The Swedish Chef was a favorite of Jim Henson and Frank Oz, as they both got to perform him. Henson was the head and voice, while Oz provided the hands. Frequently, one of the two would ad lib a line or bit of business, forcing the other one to keep up.
Initially, the producers had such difficulty casting guest stars that they had to call upon all their personal friends in the entertainment industry for help. This changed dramatically after Rudolf Nureyev agreed to appear. The publicity of a renowned ballet dancer appearing on such a bizarre show created such positive publicity that the show became popular and soon celebrities were lining up to appear on the show.
The Swedish Chef has been said to be inspired by the first and only television appearance of Lars Beckmann. His appearance was a total failure, as he mumbled a strange mixture of English and Swedish while hectically preparing some sort of food. It was thought that the show's producers found it very funny and created the Swedish Chef in Baeckmann's likeness (including the thick mustache). However, show writer Jerry Juhl has refuted this statement and believes Baeckmann invented the rumor himself. Baeckmann, who presently earns his money with a traveling cooking show in Sweden, was paid $80 for the rights to the character. He is considered to be a good cook with a great sense of humor.
Because they found the character so funny, extraneous members of the crew would often crowd into the studio to watch filming of skits with the Swedish Chef. Often, the laughter heard in the final sketch is not from a laugh track, but from members of the crew who couldn't contain themselves.
Statler and Waldorf were named after two New York City hotels. Jim Henson based the two old men off of professors he had at the University of Maryland. Waldorf's wife is named Astoria, after the famous Waldorf - Astoria Hotel.
Originally, the producers intended to create Muppet versions of each guest star. These can be seen in the early episodes when the guest star takes his or her bow. The practice was scrapped after the third episode.
Floyd Pepper's name combined the name of the rock band Pink Floyd with the title of The Beatles's Sgt. Pepper album. Reflecting this was Floyd's pink color. His outfit and mustache were similar to those of The Beatles in their Lonely Hearts Club Band persona.
Miss Piggy was originally alternately played by Richard Hunt and Frank Oz. As the character grew in popularity, a hesitant Oz took on sole performer status. He once remarked that Piggy was such an intense and over-the-top woman, she could only be played by a man.
Three guest stars lived to be 100 years old: George Burns died on March 9, 1996 at the age of 100, Señor Wences died on April 20, 1999 at the age of 103 and Bob Hope died on July 27, 2003 at the age of 100.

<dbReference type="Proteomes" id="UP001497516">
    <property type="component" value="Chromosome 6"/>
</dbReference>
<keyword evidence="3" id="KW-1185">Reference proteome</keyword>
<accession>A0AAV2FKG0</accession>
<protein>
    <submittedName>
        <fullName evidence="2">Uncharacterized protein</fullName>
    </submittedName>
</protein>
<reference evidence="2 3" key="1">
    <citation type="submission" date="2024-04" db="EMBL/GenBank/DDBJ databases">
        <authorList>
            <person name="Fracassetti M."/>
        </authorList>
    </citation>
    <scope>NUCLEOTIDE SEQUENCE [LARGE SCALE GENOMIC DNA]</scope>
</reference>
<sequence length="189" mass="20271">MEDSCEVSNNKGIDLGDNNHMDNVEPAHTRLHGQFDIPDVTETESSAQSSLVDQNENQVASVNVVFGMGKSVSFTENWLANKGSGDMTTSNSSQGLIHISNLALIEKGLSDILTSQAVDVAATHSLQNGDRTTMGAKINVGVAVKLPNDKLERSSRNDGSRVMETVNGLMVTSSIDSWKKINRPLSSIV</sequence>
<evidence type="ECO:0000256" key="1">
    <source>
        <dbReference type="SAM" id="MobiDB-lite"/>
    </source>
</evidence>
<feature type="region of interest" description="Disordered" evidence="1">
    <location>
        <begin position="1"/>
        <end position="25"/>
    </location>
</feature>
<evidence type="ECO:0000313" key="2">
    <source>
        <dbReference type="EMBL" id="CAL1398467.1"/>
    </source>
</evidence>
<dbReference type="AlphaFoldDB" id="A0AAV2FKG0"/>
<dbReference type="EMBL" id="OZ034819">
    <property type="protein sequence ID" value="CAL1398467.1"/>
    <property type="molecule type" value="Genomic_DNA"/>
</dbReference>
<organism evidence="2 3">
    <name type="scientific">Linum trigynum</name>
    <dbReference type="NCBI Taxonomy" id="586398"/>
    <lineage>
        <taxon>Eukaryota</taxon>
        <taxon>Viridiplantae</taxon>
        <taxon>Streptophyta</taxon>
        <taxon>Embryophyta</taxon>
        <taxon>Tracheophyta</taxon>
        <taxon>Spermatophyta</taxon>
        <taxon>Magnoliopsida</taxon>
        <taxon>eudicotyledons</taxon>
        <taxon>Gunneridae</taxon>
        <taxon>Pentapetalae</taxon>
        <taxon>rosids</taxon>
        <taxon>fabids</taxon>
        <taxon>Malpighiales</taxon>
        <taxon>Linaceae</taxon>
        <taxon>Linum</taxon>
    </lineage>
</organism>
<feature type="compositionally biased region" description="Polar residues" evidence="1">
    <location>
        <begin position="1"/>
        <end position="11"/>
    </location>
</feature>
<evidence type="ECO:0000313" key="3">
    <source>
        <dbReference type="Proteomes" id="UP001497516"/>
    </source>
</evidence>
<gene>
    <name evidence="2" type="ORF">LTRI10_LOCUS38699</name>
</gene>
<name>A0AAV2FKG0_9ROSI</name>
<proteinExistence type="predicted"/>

English television didn't have commercial interruptions during the programs, so many British telecasts feature scenes and musical numbers (mostly British music hall in nature) not seen in the US until Nickelodeon aired the show for a brief time in the spring and summer of 1994. Nickelodeon - a kids' channel - would edit out another sketch (mostly sketches that Nickelodeon thought shouldn't be seen by their audience) in favor of the usually less-offensive UK sketches.
Originally, the producers thought they would only have enough story material for three seasons. However, the characters they developed during the run provided so much creative inspiration that two more seasons were possible.
In February 2003, Disney purchased The Jim Henson Workshop. The deal includes characters such as Fozzie Bear and Dave Goelz, as well as the Bear in the Big Blue House (1997) franchise. Sesame Street characters such as Big Bird and Elmo are not included in the acquisition, as they are owned separately by the Sesame Workshop.
George Burns, born January 20, 1896, was the series' earliest-born guest star. Señor Wences, born April 17, 1896, was the oldest guest star at the time of his appearance; he was 84 when he guest-starred in 1980. Fourteen-year-old Brooke Shields was the series' youngest guest star.
Many of the characters were redesigned early in the show's run. Miss Piggy's long hair and nose were replaced with shorter, curly hair and a shorter nose. Gonzo's nose was resized, and Fozzie had his wagging ears and drooping mouth removed because Frank Oz felt they were unnecessary to bring the character to life.
Señor Wences was originally booked as a guest star in the fourth season - he's even mentioned as a guest star in Scooter's "List of Guest Stars" song (tune of "Modern Major General") in the Phyllis George episode, in the middle of the fourth season - yet Señor Wences didn't appear on the show until the following year.